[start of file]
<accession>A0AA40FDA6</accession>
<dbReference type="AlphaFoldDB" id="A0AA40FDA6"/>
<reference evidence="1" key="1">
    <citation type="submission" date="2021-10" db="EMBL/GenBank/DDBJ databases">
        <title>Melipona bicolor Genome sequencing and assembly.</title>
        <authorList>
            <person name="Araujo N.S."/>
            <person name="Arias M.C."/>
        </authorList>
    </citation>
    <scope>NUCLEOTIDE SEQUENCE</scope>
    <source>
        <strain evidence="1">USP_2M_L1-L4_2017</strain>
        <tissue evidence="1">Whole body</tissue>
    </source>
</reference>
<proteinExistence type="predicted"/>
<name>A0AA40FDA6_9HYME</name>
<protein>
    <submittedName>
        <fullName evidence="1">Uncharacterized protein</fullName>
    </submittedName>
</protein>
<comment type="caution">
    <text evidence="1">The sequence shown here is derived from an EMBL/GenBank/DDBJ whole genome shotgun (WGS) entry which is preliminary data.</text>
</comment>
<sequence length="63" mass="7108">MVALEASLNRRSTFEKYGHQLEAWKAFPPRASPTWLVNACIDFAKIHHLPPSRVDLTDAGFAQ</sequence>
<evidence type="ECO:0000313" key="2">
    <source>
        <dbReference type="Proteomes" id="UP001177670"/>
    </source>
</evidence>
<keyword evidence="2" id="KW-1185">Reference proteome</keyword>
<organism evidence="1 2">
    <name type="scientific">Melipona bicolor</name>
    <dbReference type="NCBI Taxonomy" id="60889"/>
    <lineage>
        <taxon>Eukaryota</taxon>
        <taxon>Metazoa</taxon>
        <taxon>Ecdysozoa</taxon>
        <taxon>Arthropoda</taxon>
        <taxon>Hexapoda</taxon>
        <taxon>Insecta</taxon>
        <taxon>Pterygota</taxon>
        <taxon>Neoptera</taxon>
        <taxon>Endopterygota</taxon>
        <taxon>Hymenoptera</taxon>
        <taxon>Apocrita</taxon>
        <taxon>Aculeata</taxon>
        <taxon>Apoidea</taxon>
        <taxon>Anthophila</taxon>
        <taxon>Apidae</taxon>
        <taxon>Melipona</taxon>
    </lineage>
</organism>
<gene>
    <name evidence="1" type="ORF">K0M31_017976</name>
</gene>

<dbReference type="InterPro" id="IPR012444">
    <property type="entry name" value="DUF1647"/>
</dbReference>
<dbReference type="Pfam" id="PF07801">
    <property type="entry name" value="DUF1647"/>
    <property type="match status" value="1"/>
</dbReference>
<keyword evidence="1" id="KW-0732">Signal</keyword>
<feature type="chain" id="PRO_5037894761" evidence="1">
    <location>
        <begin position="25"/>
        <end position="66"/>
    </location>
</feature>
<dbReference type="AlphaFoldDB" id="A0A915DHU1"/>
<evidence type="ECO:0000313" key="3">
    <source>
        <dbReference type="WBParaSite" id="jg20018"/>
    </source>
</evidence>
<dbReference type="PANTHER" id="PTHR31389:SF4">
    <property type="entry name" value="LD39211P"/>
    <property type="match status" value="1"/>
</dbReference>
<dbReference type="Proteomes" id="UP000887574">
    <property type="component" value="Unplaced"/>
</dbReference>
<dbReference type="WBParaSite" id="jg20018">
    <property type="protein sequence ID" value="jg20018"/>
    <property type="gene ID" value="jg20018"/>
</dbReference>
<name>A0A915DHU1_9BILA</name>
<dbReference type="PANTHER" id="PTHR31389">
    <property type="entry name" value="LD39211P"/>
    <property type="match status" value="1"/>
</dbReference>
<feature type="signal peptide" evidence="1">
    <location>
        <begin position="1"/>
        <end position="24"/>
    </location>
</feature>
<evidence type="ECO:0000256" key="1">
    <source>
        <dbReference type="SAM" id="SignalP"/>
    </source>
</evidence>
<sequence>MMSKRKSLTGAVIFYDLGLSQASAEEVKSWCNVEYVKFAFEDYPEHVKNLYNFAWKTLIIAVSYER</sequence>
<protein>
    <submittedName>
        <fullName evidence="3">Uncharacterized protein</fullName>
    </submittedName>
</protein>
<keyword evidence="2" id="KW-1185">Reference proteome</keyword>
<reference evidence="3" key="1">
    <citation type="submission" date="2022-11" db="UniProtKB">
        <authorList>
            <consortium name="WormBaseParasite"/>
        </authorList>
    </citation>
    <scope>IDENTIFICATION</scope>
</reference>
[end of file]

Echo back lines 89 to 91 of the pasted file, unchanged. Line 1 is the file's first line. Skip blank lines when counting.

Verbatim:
</dbReference>
<name>A0A915DHU1_9BILA</name>
<dbReference type="PANTHER" id="PTHR31389">